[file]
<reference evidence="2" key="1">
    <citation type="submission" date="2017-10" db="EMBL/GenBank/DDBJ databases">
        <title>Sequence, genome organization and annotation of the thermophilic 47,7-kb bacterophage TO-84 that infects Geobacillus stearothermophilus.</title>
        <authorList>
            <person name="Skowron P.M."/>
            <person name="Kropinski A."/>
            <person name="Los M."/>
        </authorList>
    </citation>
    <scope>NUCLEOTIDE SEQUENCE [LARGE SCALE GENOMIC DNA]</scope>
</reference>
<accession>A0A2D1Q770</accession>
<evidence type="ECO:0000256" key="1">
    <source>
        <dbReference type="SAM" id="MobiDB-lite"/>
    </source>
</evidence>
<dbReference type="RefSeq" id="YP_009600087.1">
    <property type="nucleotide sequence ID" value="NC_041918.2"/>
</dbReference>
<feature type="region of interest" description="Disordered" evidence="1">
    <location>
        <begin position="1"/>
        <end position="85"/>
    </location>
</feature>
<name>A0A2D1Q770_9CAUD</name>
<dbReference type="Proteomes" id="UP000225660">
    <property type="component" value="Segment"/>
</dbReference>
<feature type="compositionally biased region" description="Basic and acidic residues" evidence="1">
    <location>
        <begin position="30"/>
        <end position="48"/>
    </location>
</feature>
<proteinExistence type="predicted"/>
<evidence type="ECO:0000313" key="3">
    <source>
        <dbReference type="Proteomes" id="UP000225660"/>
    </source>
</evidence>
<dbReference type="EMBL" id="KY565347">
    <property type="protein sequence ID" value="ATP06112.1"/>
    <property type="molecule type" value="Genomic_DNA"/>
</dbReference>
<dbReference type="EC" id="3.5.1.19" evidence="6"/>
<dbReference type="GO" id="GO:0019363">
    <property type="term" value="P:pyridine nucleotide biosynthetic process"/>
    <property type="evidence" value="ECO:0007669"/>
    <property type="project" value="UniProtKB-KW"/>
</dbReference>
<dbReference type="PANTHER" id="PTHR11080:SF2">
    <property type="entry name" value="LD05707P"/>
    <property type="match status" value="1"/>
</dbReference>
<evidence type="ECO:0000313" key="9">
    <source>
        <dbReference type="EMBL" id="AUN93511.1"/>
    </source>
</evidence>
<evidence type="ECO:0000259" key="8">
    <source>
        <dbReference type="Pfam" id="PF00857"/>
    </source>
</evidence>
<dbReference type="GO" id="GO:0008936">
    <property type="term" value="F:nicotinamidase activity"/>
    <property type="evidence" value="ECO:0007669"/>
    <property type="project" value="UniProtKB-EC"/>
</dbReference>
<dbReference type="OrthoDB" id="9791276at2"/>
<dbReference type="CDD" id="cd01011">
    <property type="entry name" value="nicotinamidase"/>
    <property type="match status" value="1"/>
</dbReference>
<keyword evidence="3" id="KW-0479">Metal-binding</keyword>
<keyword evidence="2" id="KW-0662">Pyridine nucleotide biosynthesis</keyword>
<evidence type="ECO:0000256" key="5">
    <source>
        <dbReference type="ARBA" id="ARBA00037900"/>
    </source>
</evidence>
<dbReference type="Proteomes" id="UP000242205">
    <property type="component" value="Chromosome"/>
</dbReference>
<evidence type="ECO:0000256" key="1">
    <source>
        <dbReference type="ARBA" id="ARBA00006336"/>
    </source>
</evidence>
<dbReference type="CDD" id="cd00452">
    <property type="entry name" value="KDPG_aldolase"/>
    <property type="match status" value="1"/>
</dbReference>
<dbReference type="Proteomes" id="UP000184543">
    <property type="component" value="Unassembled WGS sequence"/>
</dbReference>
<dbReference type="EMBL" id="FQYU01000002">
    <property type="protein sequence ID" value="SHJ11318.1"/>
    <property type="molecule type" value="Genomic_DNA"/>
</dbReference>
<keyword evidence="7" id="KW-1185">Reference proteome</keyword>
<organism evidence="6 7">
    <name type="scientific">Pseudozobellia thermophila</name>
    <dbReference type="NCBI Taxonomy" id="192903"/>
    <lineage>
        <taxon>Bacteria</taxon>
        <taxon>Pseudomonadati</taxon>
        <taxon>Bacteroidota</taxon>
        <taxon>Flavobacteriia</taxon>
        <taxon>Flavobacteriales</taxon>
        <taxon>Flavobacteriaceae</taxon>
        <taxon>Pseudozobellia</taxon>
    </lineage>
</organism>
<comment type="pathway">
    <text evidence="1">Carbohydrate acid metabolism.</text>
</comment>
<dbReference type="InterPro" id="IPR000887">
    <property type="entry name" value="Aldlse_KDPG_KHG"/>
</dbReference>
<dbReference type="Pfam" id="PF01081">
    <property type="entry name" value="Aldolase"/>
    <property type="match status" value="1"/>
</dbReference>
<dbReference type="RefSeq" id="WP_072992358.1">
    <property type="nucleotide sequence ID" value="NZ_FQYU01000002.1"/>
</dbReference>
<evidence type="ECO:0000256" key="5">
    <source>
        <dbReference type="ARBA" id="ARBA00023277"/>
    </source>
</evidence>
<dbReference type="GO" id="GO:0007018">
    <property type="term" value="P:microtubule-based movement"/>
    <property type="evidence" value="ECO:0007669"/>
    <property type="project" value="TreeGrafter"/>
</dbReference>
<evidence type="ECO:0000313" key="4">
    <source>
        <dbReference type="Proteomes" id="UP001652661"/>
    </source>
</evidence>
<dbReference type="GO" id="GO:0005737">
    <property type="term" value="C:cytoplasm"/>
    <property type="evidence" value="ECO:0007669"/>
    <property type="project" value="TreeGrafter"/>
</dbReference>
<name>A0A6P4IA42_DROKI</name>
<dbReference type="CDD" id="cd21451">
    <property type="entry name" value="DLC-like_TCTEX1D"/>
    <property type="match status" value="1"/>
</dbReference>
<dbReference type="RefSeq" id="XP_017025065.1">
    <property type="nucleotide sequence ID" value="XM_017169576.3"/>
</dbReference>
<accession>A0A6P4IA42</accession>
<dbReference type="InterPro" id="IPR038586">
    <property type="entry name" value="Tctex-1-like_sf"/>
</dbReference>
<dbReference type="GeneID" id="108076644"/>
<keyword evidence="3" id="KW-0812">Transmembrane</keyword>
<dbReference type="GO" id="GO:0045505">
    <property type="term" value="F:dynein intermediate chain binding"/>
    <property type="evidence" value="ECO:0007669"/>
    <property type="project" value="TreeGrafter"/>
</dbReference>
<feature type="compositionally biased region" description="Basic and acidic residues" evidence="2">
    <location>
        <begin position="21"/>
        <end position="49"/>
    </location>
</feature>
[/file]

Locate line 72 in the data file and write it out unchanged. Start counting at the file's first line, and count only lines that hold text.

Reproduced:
<dbReference type="OrthoDB" id="9791276at2"/>